The Architecture Program reaffirms the importance of leadership, self-guided discipline, and transcendental quality for the young professionals that search for their space in a very competitive professional arena. Graduates from the Bachelor Program, in tune with the five perspectives, shall:

  • Act in tune with the Christian values and principles that are proclaimed in the Pontifical Catholic University of Puerto Rico.
  • Possess a higher sense of commitment and responsibility towards the practice of the profession, innovative, able and with a vision of the future.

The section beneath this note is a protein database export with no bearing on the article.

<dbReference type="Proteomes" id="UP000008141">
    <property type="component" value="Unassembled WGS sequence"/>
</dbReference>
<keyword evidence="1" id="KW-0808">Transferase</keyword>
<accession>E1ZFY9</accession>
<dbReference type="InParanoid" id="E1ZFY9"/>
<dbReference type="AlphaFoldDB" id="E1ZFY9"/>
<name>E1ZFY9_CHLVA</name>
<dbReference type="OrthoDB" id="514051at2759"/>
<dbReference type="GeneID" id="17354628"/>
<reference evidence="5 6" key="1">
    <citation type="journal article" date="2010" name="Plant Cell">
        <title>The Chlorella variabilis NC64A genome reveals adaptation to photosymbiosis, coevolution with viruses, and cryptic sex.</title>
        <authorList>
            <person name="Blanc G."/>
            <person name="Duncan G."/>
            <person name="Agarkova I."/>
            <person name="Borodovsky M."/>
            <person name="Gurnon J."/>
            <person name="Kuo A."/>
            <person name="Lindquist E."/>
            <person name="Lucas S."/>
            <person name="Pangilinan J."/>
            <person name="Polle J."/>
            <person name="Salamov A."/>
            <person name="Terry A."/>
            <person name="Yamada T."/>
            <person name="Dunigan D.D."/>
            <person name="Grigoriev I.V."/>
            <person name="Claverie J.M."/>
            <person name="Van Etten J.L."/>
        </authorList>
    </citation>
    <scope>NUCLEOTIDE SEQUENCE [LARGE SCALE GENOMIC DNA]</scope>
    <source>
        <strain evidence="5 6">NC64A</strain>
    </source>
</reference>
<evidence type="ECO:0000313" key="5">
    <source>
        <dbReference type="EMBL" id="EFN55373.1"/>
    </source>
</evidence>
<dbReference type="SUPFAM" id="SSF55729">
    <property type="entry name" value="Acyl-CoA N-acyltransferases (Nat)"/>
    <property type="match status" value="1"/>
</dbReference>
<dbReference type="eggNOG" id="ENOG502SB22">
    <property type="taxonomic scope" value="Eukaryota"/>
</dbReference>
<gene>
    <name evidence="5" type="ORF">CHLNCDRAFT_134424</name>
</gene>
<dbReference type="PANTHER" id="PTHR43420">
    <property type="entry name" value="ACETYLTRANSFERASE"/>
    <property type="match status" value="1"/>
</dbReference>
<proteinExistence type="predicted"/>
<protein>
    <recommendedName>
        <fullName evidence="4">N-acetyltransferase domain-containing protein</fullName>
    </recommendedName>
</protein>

• Acquire a business sense, willing to position themselves in a hierarchical position and have their voices be heard, highly active in the decision-making process that affects the way natural and build environment is plan, manage and developed, the quality of life as a society and the capacity of innovative developments.
  • Be aware of the realities of the exercise of the discipline.
  • Have a better understanding of the confines and limits of the profession that can diversify the profession through interdisciplinary interaction, trans-disciplinary knowledge and multi-sectorial approach to open new avenues for success.
  • Have the capacity to establish effective and proactive relations with all governmental, cultural, social, political and economic structures inherent in today’s global society.

View or Download the School’s statement on Learning and Teaching Culture here.

View or Download the PUCPR School of Architecture Catalog 2018 here.